Wednesday 15 March 2023

River Wye - Middle Ballingham

Best laid plans and all that, because prior to this last session of the season Nic from Avon Angling and I were up for a bit of trotting off the croy where hopefully the chub were up for a feed. 

Now a croy is a natural or man-made protrusion or jetty projecting on a river and used to manage river fisheries, providing an obstacle to slow down current, a shelter for fish, a funnel to net them, and a platform to cast from. 

The problem was that the croy with the recent snow melt and rain was going to be 3 metres underwater, yes 3 metres. The levels just kept on going up and up and up, so there was only one thing to fish for and that was a barbel.

I purchased recently a Korum Big River Rod which is 12ft and 2.75TC which hopefully would be man enough in these testing conditions. The problem was my feeders were inadequate so a quick stop off at Angling Direct in Coventry after work for some 5 ounces feeders and leads, and some Dynamite Shrimp and Krill groundbait I was good to go.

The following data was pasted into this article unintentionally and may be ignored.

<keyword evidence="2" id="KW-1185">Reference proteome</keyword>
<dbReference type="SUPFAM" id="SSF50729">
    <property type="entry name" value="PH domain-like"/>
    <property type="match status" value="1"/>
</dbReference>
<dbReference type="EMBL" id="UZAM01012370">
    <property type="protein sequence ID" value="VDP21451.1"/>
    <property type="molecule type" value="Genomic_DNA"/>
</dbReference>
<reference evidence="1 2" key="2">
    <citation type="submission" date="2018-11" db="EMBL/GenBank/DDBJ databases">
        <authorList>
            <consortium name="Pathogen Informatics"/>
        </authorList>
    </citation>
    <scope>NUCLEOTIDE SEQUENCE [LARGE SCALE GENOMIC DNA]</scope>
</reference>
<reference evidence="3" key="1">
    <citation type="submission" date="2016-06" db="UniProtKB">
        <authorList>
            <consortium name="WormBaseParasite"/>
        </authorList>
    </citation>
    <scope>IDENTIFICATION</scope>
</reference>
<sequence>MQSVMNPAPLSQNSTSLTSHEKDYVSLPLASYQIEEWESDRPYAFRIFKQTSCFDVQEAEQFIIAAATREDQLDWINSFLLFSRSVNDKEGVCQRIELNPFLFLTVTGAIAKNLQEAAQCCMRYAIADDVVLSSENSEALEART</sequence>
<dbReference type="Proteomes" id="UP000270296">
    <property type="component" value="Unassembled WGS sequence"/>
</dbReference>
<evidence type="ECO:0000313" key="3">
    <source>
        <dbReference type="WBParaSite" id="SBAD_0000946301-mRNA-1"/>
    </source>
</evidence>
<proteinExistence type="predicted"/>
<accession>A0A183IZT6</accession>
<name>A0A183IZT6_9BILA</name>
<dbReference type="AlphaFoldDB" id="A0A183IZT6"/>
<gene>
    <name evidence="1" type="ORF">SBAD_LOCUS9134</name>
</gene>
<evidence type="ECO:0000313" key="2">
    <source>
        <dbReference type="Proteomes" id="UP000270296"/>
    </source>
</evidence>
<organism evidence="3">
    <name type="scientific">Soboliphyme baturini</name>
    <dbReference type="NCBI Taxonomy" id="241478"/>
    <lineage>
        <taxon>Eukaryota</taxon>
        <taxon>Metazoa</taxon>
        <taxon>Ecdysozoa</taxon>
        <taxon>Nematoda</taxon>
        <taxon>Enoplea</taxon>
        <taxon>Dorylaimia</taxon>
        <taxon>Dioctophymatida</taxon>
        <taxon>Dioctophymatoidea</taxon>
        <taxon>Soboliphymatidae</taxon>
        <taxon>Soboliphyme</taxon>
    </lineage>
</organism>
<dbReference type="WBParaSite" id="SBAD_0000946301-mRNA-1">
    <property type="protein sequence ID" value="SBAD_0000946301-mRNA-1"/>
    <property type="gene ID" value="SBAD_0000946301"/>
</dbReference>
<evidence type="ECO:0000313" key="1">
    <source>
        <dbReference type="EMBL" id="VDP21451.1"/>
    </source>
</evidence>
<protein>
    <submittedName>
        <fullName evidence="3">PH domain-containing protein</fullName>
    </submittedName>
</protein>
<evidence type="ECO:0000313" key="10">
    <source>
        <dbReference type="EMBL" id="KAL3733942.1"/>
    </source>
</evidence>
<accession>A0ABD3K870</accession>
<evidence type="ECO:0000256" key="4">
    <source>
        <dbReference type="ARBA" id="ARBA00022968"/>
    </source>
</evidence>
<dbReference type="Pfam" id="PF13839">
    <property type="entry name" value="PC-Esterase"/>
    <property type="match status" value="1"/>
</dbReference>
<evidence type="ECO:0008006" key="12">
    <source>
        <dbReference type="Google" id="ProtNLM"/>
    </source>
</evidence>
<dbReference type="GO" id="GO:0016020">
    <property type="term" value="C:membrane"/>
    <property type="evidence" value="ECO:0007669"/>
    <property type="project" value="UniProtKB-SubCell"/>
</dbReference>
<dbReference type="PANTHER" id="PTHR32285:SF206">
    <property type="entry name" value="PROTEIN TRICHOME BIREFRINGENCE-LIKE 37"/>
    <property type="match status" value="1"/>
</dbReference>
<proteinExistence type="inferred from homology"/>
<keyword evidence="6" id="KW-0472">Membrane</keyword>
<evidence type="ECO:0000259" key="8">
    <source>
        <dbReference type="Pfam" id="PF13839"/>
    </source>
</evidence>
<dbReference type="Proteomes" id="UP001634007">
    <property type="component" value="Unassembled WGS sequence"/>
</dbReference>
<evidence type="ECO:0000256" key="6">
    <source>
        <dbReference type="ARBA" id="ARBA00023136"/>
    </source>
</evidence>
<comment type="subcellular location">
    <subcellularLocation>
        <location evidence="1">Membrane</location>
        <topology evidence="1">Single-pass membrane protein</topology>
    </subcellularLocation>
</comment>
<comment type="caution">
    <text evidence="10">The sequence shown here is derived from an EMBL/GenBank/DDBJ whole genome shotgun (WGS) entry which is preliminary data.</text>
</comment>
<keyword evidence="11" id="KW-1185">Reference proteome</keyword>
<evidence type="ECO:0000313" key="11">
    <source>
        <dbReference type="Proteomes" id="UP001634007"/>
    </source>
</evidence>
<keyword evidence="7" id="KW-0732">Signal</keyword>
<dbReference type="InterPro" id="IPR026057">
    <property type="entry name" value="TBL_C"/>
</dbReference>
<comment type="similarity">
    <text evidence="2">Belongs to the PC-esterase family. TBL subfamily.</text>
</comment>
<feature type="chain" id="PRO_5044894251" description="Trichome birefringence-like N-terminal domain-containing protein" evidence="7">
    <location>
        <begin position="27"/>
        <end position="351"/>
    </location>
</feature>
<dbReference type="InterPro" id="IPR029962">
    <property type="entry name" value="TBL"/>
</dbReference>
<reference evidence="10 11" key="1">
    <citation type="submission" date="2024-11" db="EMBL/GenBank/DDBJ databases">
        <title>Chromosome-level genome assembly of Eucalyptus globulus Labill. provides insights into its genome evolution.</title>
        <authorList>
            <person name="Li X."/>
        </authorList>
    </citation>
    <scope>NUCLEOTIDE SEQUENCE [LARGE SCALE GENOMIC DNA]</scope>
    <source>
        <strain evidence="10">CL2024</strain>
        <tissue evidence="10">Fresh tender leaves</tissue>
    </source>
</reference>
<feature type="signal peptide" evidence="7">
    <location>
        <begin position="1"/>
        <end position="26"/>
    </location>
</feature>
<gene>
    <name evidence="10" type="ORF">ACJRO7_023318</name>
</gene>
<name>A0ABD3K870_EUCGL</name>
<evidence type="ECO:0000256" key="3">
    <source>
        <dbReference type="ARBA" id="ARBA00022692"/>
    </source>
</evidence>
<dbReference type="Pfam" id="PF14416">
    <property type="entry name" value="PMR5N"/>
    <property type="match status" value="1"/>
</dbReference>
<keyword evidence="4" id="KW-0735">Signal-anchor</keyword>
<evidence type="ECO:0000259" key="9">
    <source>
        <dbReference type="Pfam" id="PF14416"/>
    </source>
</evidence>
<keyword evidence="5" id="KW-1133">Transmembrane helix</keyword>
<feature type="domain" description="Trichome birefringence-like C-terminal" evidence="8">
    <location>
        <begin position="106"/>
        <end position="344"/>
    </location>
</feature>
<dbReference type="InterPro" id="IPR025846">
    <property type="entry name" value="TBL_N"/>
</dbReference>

Nic messaged me when I was on-route to say the river was fishable which was a relief and when I arrived 15 minutes later better get fishing hadn't we. It had broken it's banks in places but thankfully the 60 mile drive wasn't a waste of time. 

A walk down the cardiac testing hill, not so bad down if a little slippy and precarious but getting back to the car is a fitness tester, as for those less mobile it would be a challenge. The Wye and Usk Foundation should be more transparent about the access, it's not brilliant lets put it that way especially when you have to lug all the gear down there.  


Nic knows this stretch very well so those swims you think you could just drop a bait in close you'd actually be fishing on a bramble hedge. Finger in the air to actually guess where the river bed actually starts. 

The wind was baltic, proper cold and through out the day the wind was some of the worst I'd experienced when fishing. Not so much the intensity but the wind chill, which despite wearing four layers of clothing, I could have easily put on a fifth.